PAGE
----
October 10, 2008

Setting Priorities: What's Next?

"I learned that we can do anything, but we can’t do everything ... at least not at the same time. So think of your priorities not in terms of what activities you do, but when you do them. Timing is everything."

Dan Millman Consultant

Time is possibly the most squandered resource even more so than money. All too often I see clients prioritize seemingly by accident. It appears that what gets attention will be that which in some way "bubbles" to the top with little regard for consequence. When was the last time you were in a meeting which began with "We can't do it all so what are we going to do and in what order?"


  1. I think businesses fear that if they acknowledge impossibilities, then employees will limit themselves too freely. They mix up "challenge" and "expectation," with the result that they overwhelm their employees, who simply can't get everything done. This often leads directly into the crisis mentality, where even those employees who can structure their time efficiently are forced to be inefficient.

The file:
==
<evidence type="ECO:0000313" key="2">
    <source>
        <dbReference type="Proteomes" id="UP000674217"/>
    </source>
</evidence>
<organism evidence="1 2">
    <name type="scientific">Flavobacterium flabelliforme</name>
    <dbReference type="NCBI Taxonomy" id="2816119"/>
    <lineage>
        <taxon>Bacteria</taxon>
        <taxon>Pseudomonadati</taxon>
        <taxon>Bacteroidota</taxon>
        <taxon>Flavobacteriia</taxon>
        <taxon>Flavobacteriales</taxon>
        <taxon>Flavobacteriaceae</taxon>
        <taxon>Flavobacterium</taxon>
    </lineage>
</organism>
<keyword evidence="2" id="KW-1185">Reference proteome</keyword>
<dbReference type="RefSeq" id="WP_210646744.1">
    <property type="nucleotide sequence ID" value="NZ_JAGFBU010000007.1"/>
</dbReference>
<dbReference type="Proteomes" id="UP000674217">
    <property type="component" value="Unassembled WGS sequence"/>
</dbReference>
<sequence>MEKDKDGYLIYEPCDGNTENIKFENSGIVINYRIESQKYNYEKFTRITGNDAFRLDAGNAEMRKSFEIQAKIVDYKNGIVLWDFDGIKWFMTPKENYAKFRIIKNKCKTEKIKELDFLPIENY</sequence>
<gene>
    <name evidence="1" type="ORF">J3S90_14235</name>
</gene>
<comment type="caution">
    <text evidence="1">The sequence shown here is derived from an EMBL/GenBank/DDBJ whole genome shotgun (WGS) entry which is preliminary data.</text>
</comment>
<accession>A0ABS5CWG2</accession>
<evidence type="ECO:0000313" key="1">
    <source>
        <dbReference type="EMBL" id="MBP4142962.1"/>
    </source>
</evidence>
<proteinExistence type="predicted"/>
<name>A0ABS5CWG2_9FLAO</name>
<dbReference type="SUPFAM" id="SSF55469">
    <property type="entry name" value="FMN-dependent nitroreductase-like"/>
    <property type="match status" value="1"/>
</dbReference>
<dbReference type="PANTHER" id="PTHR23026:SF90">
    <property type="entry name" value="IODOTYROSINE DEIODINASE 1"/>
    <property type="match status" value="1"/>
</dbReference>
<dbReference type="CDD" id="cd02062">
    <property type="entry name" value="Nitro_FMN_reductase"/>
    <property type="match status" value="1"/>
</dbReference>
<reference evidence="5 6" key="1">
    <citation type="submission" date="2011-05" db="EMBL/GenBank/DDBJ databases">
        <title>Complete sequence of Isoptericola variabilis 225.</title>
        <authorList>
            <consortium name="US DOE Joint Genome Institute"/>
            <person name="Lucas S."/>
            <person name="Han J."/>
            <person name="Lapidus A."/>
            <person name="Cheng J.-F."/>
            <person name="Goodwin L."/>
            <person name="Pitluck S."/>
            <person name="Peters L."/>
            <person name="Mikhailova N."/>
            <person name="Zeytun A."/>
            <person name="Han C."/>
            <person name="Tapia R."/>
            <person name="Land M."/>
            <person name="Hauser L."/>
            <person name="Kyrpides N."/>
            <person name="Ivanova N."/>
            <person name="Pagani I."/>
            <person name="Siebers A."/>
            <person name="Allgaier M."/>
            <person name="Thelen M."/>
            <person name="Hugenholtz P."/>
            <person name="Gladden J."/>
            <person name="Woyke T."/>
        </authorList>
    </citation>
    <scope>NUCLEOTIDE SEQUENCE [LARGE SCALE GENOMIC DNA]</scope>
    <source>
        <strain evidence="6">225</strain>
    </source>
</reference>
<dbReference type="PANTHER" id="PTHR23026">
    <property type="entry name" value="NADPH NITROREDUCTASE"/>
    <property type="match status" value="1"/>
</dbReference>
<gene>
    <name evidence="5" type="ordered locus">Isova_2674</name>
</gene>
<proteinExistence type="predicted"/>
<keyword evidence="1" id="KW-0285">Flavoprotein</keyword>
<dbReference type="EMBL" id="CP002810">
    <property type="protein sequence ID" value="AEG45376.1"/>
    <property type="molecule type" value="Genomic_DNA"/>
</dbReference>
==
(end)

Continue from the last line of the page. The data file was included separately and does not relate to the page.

Time management is not static. Viewing priorities from the perspective of "what's next" is a good start.

    I was shocked once to hear a very successful director in a company explain at lunch that he focused on the things that mattered, the things that - if he was questioned about other items he had ignored - he could point to and say, "but I did that instead."

  2. Peter Drucker once said that effective executives do 2 things very well:

    1. They ask "what NEEDS to be done?"

    2. They ask "what is right for the enterprise?"

    If managers asked these questions on a regular basis, I think they would start to find that the key priorities become readily apparent.

  3. Why do you think employees do not take more responsibility for setting their own priorities? I think it is because they see them selves as "managed" with little or no ability to direct themselves. Too many managers confuse managing with telling others what to do.